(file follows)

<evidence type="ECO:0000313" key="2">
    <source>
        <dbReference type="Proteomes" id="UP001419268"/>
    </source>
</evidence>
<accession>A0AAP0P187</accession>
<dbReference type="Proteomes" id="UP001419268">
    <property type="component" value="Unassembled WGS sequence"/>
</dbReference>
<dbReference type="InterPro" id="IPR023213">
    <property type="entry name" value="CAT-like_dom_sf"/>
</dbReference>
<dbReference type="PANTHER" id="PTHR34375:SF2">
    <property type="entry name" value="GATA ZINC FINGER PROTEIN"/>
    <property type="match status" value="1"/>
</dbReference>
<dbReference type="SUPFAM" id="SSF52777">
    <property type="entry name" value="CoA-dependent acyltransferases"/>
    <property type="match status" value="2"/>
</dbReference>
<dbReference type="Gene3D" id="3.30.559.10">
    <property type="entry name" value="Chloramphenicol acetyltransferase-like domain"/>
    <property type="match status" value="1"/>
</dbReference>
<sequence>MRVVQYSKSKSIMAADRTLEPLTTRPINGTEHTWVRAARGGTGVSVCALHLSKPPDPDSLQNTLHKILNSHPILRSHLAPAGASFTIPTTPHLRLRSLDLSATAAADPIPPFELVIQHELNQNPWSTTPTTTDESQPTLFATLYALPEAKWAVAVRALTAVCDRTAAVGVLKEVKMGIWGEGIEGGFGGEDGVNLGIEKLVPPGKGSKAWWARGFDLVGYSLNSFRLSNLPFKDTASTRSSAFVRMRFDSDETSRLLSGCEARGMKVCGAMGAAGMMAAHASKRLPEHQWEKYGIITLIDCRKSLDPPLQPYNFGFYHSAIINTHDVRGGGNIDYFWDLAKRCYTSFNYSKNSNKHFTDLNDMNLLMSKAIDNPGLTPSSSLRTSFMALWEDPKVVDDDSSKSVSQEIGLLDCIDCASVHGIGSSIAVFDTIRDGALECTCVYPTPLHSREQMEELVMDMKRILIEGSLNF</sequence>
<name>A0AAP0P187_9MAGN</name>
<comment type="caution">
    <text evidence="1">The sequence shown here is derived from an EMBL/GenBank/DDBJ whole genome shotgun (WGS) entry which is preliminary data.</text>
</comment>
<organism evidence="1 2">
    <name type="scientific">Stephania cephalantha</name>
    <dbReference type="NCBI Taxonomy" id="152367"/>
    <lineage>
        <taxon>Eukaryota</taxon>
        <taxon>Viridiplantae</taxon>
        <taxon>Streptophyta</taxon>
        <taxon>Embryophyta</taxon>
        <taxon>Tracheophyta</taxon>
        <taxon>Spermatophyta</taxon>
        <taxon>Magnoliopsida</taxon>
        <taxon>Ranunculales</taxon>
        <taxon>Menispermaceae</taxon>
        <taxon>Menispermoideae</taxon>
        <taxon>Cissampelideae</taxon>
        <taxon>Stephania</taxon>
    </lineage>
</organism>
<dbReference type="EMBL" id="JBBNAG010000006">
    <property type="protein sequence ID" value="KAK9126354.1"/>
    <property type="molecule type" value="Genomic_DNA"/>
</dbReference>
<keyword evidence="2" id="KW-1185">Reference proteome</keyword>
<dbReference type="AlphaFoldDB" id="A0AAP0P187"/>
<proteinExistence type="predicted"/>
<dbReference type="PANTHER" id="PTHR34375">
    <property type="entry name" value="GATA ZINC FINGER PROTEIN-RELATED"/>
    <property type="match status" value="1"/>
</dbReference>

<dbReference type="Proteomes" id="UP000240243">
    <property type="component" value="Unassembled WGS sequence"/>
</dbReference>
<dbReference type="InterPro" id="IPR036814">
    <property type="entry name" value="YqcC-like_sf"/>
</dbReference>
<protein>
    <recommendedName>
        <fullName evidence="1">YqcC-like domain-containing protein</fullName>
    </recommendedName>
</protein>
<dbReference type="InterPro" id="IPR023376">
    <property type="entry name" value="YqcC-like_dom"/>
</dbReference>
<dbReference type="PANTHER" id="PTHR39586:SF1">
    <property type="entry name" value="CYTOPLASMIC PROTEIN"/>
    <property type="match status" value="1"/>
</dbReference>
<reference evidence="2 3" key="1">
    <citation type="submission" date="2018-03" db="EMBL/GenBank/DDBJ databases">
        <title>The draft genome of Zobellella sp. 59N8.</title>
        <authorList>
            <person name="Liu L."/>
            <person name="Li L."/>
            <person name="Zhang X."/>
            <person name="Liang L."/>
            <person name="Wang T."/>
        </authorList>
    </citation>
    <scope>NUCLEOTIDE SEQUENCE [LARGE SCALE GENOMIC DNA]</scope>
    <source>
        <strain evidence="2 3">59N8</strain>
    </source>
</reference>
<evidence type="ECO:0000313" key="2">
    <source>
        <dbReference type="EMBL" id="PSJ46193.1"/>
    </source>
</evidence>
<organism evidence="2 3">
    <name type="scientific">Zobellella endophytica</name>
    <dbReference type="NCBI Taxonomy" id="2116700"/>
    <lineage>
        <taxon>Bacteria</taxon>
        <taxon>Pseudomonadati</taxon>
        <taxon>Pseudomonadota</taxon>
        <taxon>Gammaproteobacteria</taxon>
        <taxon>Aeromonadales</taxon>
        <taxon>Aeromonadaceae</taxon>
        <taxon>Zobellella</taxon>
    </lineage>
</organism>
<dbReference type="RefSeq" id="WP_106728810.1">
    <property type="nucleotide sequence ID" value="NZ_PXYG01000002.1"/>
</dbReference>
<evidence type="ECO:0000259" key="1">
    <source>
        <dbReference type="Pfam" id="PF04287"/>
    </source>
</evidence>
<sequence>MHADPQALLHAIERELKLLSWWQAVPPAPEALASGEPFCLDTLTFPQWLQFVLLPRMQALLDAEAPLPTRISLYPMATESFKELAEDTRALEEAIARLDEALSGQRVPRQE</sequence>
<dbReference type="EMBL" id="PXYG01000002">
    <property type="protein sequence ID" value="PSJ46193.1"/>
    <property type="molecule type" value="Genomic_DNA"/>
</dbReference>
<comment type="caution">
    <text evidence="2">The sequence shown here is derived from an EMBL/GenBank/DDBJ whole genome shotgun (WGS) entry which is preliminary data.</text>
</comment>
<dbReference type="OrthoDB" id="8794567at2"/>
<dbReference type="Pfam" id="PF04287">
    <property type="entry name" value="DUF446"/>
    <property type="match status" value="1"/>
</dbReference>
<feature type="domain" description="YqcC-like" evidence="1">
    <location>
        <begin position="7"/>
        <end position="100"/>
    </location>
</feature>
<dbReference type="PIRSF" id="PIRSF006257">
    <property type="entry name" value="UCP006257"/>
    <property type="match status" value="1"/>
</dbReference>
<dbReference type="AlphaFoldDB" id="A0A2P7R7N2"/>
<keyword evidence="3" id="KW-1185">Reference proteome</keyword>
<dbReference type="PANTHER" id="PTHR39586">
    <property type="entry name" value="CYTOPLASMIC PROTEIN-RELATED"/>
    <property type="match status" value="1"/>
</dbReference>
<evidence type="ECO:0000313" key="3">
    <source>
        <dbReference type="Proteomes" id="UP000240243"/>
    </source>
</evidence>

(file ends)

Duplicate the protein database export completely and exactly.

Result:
<evidence type="ECO:0000313" key="2">
    <source>
        <dbReference type="Proteomes" id="UP001419268"/>
    </source>
</evidence>
<accession>A0AAP0P187</accession>
<dbReference type="Proteomes" id="UP001419268">
    <property type="component" value="Unassembled WGS sequence"/>
</dbReference>
<dbReference type="InterPro" id="IPR023213">
    <property type="entry name" value="CAT-like_dom_sf"/>
</dbReference>
<dbReference type="PANTHER" id="PTHR34375:SF2">
    <property type="entry name" value="GATA ZINC FINGER PROTEIN"/>
    <property type="match status" value="1"/>
</dbReference>
<dbReference type="SUPFAM" id="SSF52777">
    <property type="entry name" value="CoA-dependent acyltransferases"/>
    <property type="match status" value="2"/>
</dbReference>
<dbReference type="Gene3D" id="3.30.559.10">
    <property type="entry name" value="Chloramphenicol acetyltransferase-like domain"/>
    <property type="match status" value="1"/>
</dbReference>
<sequence>MRVVQYSKSKSIMAADRTLEPLTTRPINGTEHTWVRAARGGTGVSVCALHLSKPPDPDSLQNTLHKILNSHPILRSHLAPAGASFTIPTTPHLRLRSLDLSATAAADPIPPFELVIQHELNQNPWSTTPTTTDESQPTLFATLYALPEAKWAVAVRALTAVCDRTAAVGVLKEVKMGIWGEGIEGGFGGEDGVNLGIEKLVPPGKGSKAWWARGFDLVGYSLNSFRLSNLPFKDTASTRSSAFVRMRFDSDETSRLLSGCEARGMKVCGAMGAAGMMAAHASKRLPEHQWEKYGIITLIDCRKSLDPPLQPYNFGFYHSAIINTHDVRGGGNIDYFWDLAKRCYTSFNYSKNSNKHFTDLNDMNLLMSKAIDNPGLTPSSSLRTSFMALWEDPKVVDDDSSKSVSQEIGLLDCIDCASVHGIGSSIAVFDTIRDGALECTCVYPTPLHSREQMEELVMDMKRILIEGSLNF</sequence>
<name>A0AAP0P187_9MAGN</name>
<comment type="caution">
    <text evidence="1">The sequence shown here is derived from an EMBL/GenBank/DDBJ whole genome shotgun (WGS) entry which is preliminary data.</text>
</comment>
<organism evidence="1 2">
    <name type="scientific">Stephania cephalantha</name>
    <dbReference type="NCBI Taxonomy" id="152367"/>
    <lineage>
        <taxon>Eukaryota</taxon>
        <taxon>Viridiplantae</taxon>
        <taxon>Streptophyta</taxon>
        <taxon>Embryophyta</taxon>
        <taxon>Tracheophyta</taxon>
        <taxon>Spermatophyta</taxon>
        <taxon>Magnoliopsida</taxon>
        <taxon>Ranunculales</taxon>
        <taxon>Menispermaceae</taxon>
        <taxon>Menispermoideae</taxon>
        <taxon>Cissampelideae</taxon>
        <taxon>Stephania</taxon>
    </lineage>
</organism>
<dbReference type="EMBL" id="JBBNAG010000006">
    <property type="protein sequence ID" value="KAK9126354.1"/>
    <property type="molecule type" value="Genomic_DNA"/>
</dbReference>
<keyword evidence="2" id="KW-1185">Reference proteome</keyword>
<dbReference type="AlphaFoldDB" id="A0AAP0P187"/>
<proteinExistence type="predicted"/>
<dbReference type="PANTHER" id="PTHR34375">
    <property type="entry name" value="GATA ZINC FINGER PROTEIN-RELATED"/>
    <property type="match status" value="1"/>
</dbReference>

<dbReference type="Proteomes" id="UP000240243">
    <property type="component" value="Unassembled WGS sequence"/>
</dbReference>
<dbReference type="InterPro" id="IPR036814">
    <property type="entry name" value="YqcC-like_sf"/>
</dbReference>
<protein>
    <recommendedName>
        <fullName evidence="1">YqcC-like domain-containing protein</fullName>
    </recommendedName>
</protein>
<dbReference type="InterPro" id="IPR023376">
    <property type="entry name" value="YqcC-like_dom"/>
</dbReference>
<dbReference type="PANTHER" id="PTHR39586:SF1">
    <property type="entry name" value="CYTOPLASMIC PROTEIN"/>
    <property type="match status" value="1"/>
</dbReference>
<reference evidence="2 3" key="1">
    <citation type="submission" date="2018-03" db="EMBL/GenBank/DDBJ databases">
        <title>The draft genome of Zobellella sp. 59N8.</title>
        <authorList>
            <person name="Liu L."/>
            <person name="Li L."/>
            <person name="Zhang X."/>
            <person name="Liang L."/>
            <person name="Wang T."/>
        </authorList>
    </citation>
    <scope>NUCLEOTIDE SEQUENCE [LARGE SCALE GENOMIC DNA]</scope>
    <source>
        <strain evidence="2 3">59N8</strain>
    </source>
</reference>
<evidence type="ECO:0000313" key="2">
    <source>
        <dbReference type="EMBL" id="PSJ46193.1"/>
    </source>
</evidence>
<organism evidence="2 3">
    <name type="scientific">Zobellella endophytica</name>
    <dbReference type="NCBI Taxonomy" id="2116700"/>
    <lineage>
        <taxon>Bacteria</taxon>
        <taxon>Pseudomonadati</taxon>
        <taxon>Pseudomonadota</taxon>
        <taxon>Gammaproteobacteria</taxon>
        <taxon>Aeromonadales</taxon>
        <taxon>Aeromonadaceae</taxon>
        <taxon>Zobellella</taxon>
    </lineage>
</organism>
<dbReference type="RefSeq" id="WP_106728810.1">
    <property type="nucleotide sequence ID" value="NZ_PXYG01000002.1"/>
</dbReference>
<evidence type="ECO:0000259" key="1">
    <source>
        <dbReference type="Pfam" id="PF04287"/>
    </source>
</evidence>
<sequence>MHADPQALLHAIERELKLLSWWQAVPPAPEALASGEPFCLDTLTFPQWLQFVLLPRMQALLDAEAPLPTRISLYPMATESFKELAEDTRALEEAIARLDEALSGQRVPRQE</sequence>
<dbReference type="EMBL" id="PXYG01000002">
    <property type="protein sequence ID" value="PSJ46193.1"/>
    <property type="molecule type" value="Genomic_DNA"/>
</dbReference>
<comment type="caution">
    <text evidence="2">The sequence shown here is derived from an EMBL/GenBank/DDBJ whole genome shotgun (WGS) entry which is preliminary data.</text>
</comment>
<dbReference type="OrthoDB" id="8794567at2"/>
<dbReference type="Pfam" id="PF04287">
    <property type="entry name" value="DUF446"/>
    <property type="match status" value="1"/>
</dbReference>
<feature type="domain" description="YqcC-like" evidence="1">
    <location>
        <begin position="7"/>
        <end position="100"/>
    </location>
</feature>
<dbReference type="PIRSF" id="PIRSF006257">
    <property type="entry name" value="UCP006257"/>
    <property type="match status" value="1"/>
</dbReference>
<dbReference type="AlphaFoldDB" id="A0A2P7R7N2"/>
<keyword evidence="3" id="KW-1185">Reference proteome</keyword>
<dbReference type="PANTHER" id="PTHR39586">
    <property type="entry name" value="CYTOPLASMIC PROTEIN-RELATED"/>
    <property type="match status" value="1"/>
</dbReference>
<evidence type="ECO:0000313" key="3">
    <source>
        <dbReference type="Proteomes" id="UP000240243"/>
    </source>
</evidence>